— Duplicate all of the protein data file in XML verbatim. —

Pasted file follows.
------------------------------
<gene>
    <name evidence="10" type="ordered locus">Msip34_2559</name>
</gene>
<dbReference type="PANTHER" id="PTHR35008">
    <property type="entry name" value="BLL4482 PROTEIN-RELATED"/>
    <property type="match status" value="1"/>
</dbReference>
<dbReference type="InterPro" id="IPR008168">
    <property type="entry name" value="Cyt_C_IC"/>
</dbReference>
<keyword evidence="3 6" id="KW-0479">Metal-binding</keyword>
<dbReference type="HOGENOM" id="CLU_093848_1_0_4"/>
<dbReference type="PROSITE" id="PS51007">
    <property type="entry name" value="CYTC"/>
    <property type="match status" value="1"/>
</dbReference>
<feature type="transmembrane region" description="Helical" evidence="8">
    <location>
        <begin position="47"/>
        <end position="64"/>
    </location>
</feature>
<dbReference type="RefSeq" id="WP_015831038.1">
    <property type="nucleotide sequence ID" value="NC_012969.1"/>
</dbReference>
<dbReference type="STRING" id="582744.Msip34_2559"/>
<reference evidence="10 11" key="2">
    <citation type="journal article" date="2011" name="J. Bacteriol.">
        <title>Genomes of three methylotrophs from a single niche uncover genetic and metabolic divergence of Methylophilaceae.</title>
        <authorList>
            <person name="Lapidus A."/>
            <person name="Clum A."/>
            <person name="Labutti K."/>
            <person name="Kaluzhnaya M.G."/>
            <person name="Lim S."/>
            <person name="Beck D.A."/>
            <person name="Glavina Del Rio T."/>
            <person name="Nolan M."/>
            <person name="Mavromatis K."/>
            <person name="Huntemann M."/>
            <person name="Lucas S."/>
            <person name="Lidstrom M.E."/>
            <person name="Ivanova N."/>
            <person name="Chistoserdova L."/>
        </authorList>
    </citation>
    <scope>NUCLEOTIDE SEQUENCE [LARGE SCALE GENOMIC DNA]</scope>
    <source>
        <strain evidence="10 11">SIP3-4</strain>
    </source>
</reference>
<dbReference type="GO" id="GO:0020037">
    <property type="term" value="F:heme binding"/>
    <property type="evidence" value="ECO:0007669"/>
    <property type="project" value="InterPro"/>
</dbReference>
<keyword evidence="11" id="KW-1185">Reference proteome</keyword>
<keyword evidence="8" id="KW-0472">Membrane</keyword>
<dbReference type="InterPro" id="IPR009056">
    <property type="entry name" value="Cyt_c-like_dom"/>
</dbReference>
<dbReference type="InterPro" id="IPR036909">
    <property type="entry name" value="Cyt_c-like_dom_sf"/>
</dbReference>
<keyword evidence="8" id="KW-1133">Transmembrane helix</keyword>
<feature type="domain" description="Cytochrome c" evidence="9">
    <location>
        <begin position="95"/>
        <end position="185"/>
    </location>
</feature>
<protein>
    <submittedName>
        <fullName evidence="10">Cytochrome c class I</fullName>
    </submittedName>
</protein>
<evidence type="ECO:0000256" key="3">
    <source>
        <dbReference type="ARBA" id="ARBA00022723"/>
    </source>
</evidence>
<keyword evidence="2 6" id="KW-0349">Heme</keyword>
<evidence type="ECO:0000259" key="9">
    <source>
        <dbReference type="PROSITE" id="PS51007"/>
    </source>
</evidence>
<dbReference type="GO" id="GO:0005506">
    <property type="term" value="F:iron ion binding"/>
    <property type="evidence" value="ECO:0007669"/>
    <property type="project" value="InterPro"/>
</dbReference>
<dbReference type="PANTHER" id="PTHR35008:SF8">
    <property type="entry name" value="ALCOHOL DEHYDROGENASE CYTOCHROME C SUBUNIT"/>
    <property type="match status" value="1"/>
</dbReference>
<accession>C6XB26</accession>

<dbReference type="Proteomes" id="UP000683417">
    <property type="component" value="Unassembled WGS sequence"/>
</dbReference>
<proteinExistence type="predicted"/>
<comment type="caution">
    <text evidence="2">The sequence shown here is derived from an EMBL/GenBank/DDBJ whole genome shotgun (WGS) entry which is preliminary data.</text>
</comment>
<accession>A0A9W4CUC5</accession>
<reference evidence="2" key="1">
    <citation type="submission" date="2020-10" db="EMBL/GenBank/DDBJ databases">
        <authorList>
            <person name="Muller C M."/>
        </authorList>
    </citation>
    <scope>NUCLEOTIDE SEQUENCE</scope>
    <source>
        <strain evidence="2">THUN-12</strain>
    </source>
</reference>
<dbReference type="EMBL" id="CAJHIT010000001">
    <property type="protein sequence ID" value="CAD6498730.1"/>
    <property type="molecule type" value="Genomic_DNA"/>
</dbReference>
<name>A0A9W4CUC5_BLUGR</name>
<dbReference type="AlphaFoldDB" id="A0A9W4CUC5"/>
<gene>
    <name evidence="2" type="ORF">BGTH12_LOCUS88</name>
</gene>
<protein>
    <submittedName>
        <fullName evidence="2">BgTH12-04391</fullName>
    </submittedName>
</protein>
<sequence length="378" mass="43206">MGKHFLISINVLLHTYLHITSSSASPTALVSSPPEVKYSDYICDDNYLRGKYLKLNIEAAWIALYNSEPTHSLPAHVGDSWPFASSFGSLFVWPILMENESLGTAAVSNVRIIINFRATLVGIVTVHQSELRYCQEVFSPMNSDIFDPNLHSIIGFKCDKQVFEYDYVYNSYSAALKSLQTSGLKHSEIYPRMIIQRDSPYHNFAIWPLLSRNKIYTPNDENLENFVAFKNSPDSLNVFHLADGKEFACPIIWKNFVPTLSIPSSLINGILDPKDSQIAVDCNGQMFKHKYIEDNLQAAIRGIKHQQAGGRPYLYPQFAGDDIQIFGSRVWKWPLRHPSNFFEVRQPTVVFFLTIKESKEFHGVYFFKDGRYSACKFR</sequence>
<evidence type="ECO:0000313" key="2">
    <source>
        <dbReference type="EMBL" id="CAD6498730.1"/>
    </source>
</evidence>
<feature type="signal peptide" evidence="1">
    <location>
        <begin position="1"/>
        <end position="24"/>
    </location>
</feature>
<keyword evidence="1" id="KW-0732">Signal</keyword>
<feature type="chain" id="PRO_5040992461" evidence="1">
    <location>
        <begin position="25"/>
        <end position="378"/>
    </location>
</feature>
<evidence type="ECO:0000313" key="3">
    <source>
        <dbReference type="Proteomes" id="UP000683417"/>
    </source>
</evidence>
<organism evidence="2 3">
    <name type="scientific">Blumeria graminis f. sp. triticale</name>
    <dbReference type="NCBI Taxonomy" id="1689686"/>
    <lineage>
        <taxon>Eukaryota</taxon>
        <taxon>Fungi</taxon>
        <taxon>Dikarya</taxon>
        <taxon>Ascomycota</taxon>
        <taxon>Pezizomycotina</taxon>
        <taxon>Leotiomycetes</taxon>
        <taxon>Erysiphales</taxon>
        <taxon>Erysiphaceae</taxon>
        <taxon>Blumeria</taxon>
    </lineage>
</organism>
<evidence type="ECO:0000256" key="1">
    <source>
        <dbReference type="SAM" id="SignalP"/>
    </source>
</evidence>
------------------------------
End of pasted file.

<gene>
    <name evidence="10" type="ordered locus">Msip34_2559</name>
</gene>
<dbReference type="PANTHER" id="PTHR35008">
    <property type="entry name" value="BLL4482 PROTEIN-RELATED"/>
    <property type="match status" value="1"/>
</dbReference>
<dbReference type="InterPro" id="IPR008168">
    <property type="entry name" value="Cyt_C_IC"/>
</dbReference>
<keyword evidence="3 6" id="KW-0479">Metal-binding</keyword>
<dbReference type="HOGENOM" id="CLU_093848_1_0_4"/>
<dbReference type="PROSITE" id="PS51007">
    <property type="entry name" value="CYTC"/>
    <property type="match status" value="1"/>
</dbReference>
<feature type="transmembrane region" description="Helical" evidence="8">
    <location>
        <begin position="47"/>
        <end position="64"/>
    </location>
</feature>
<dbReference type="RefSeq" id="WP_015831038.1">
    <property type="nucleotide sequence ID" value="NC_012969.1"/>
</dbReference>
<dbReference type="STRING" id="582744.Msip34_2559"/>
<reference evidence="10 11" key="2">
    <citation type="journal article" date="2011" name="J. Bacteriol.">
        <title>Genomes of three methylotrophs from a single niche uncover genetic and metabolic divergence of Methylophilaceae.</title>
        <authorList>
            <person name="Lapidus A."/>
            <person name="Clum A."/>
            <person name="Labutti K."/>
            <person name="Kaluzhnaya M.G."/>
            <person name="Lim S."/>
            <person name="Beck D.A."/>
            <person name="Glavina Del Rio T."/>
            <person name="Nolan M."/>
            <person name="Mavromatis K."/>
            <person name="Huntemann M."/>
            <person name="Lucas S."/>
            <person name="Lidstrom M.E."/>
            <person name="Ivanova N."/>
            <person name="Chistoserdova L."/>
        </authorList>
    </citation>
    <scope>NUCLEOTIDE SEQUENCE [LARGE SCALE GENOMIC DNA]</scope>
    <source>
        <strain evidence="10 11">SIP3-4</strain>
    </source>
</reference>
<dbReference type="GO" id="GO:0020037">
    <property type="term" value="F:heme binding"/>
    <property type="evidence" value="ECO:0007669"/>
    <property type="project" value="InterPro"/>
</dbReference>
<keyword evidence="11" id="KW-1185">Reference proteome</keyword>
<keyword evidence="8" id="KW-0472">Membrane</keyword>
<dbReference type="InterPro" id="IPR009056">
    <property type="entry name" value="Cyt_c-like_dom"/>
</dbReference>
<dbReference type="InterPro" id="IPR036909">
    <property type="entry name" value="Cyt_c-like_dom_sf"/>
</dbReference>
<keyword evidence="8" id="KW-1133">Transmembrane helix</keyword>
<feature type="domain" description="Cytochrome c" evidence="9">
    <location>
        <begin position="95"/>
        <end position="185"/>
    </location>
</feature>
<protein>
    <submittedName>
        <fullName evidence="10">Cytochrome c class I</fullName>
    </submittedName>
</protein>
<evidence type="ECO:0000256" key="3">
    <source>
        <dbReference type="ARBA" id="ARBA00022723"/>
    </source>
</evidence>
<keyword evidence="2 6" id="KW-0349">Heme</keyword>
<evidence type="ECO:0000259" key="9">
    <source>
        <dbReference type="PROSITE" id="PS51007"/>
    </source>
</evidence>
<dbReference type="GO" id="GO:0005506">
    <property type="term" value="F:iron ion binding"/>
    <property type="evidence" value="ECO:0007669"/>
    <property type="project" value="InterPro"/>
</dbReference>
<dbReference type="PANTHER" id="PTHR35008:SF8">
    <property type="entry name" value="ALCOHOL DEHYDROGENASE CYTOCHROME C SUBUNIT"/>
    <property type="match status" value="1"/>
</dbReference>
<accession>C6XB26</accession>

<dbReference type="Proteomes" id="UP000683417">
    <property type="component" value="Unassembled WGS sequence"/>
</dbReference>
<proteinExistence type="predicted"/>
<comment type="caution">
    <text evidence="2">The sequence shown here is derived from an EMBL/GenBank/DDBJ whole genome shotgun (WGS) entry which is preliminary data.</text>
</comment>
<accession>A0A9W4CUC5</accession>
<reference evidence="2" key="1">
    <citation type="submission" date="2020-10" db="EMBL/GenBank/DDBJ databases">
        <authorList>
            <person name="Muller C M."/>
        </authorList>
    </citation>
    <scope>NUCLEOTIDE SEQUENCE</scope>
    <source>
        <strain evidence="2">THUN-12</strain>
    </source>
</reference>
<dbReference type="EMBL" id="CAJHIT010000001">
    <property type="protein sequence ID" value="CAD6498730.1"/>
    <property type="molecule type" value="Genomic_DNA"/>
</dbReference>
<name>A0A9W4CUC5_BLUGR</name>
<dbReference type="AlphaFoldDB" id="A0A9W4CUC5"/>
<gene>
    <name evidence="2" type="ORF">BGTH12_LOCUS88</name>
</gene>
<protein>
    <submittedName>
        <fullName evidence="2">BgTH12-04391</fullName>
    </submittedName>
</protein>
<sequence length="378" mass="43206">MGKHFLISINVLLHTYLHITSSSASPTALVSSPPEVKYSDYICDDNYLRGKYLKLNIEAAWIALYNSEPTHSLPAHVGDSWPFASSFGSLFVWPILMENESLGTAAVSNVRIIINFRATLVGIVTVHQSELRYCQEVFSPMNSDIFDPNLHSIIGFKCDKQVFEYDYVYNSYSAALKSLQTSGLKHSEIYPRMIIQRDSPYHNFAIWPLLSRNKIYTPNDENLENFVAFKNSPDSLNVFHLADGKEFACPIIWKNFVPTLSIPSSLINGILDPKDSQIAVDCNGQMFKHKYIEDNLQAAIRGIKHQQAGGRPYLYPQFAGDDIQIFGSRVWKWPLRHPSNFFEVRQPTVVFFLTIKESKEFHGVYFFKDGRYSACKFR</sequence>
<evidence type="ECO:0000313" key="2">
    <source>
        <dbReference type="EMBL" id="CAD6498730.1"/>
    </source>
</evidence>
<feature type="signal peptide" evidence="1">
    <location>
        <begin position="1"/>
        <end position="24"/>
    </location>
</feature>
<keyword evidence="1" id="KW-0732">Signal</keyword>
<feature type="chain" id="PRO_5040992461" evidence="1">
    <location>
        <begin position="25"/>
        <end position="378"/>
    </location>
</feature>
<evidence type="ECO:0000313" key="3">
    <source>
        <dbReference type="Proteomes" id="UP000683417"/>
    </source>
</evidence>
<organism evidence="2 3">
    <name type="scientific">Blumeria graminis f. sp. triticale</name>
    <dbReference type="NCBI Taxonomy" id="1689686"/>
    <lineage>
        <taxon>Eukaryota</taxon>
        <taxon>Fungi</taxon>
        <taxon>Dikarya</taxon>
        <taxon>Ascomycota</taxon>
        <taxon>Pezizomycotina</taxon>
        <taxon>Leotiomycetes</taxon>
        <taxon>Erysiphales</taxon>
        <taxon>Erysiphaceae</taxon>
        <taxon>Blumeria</taxon>
    </lineage>
</organism>
<evidence type="ECO:0000256" key="1">
    <source>
        <dbReference type="SAM" id="SignalP"/>
    </source>
</evidence>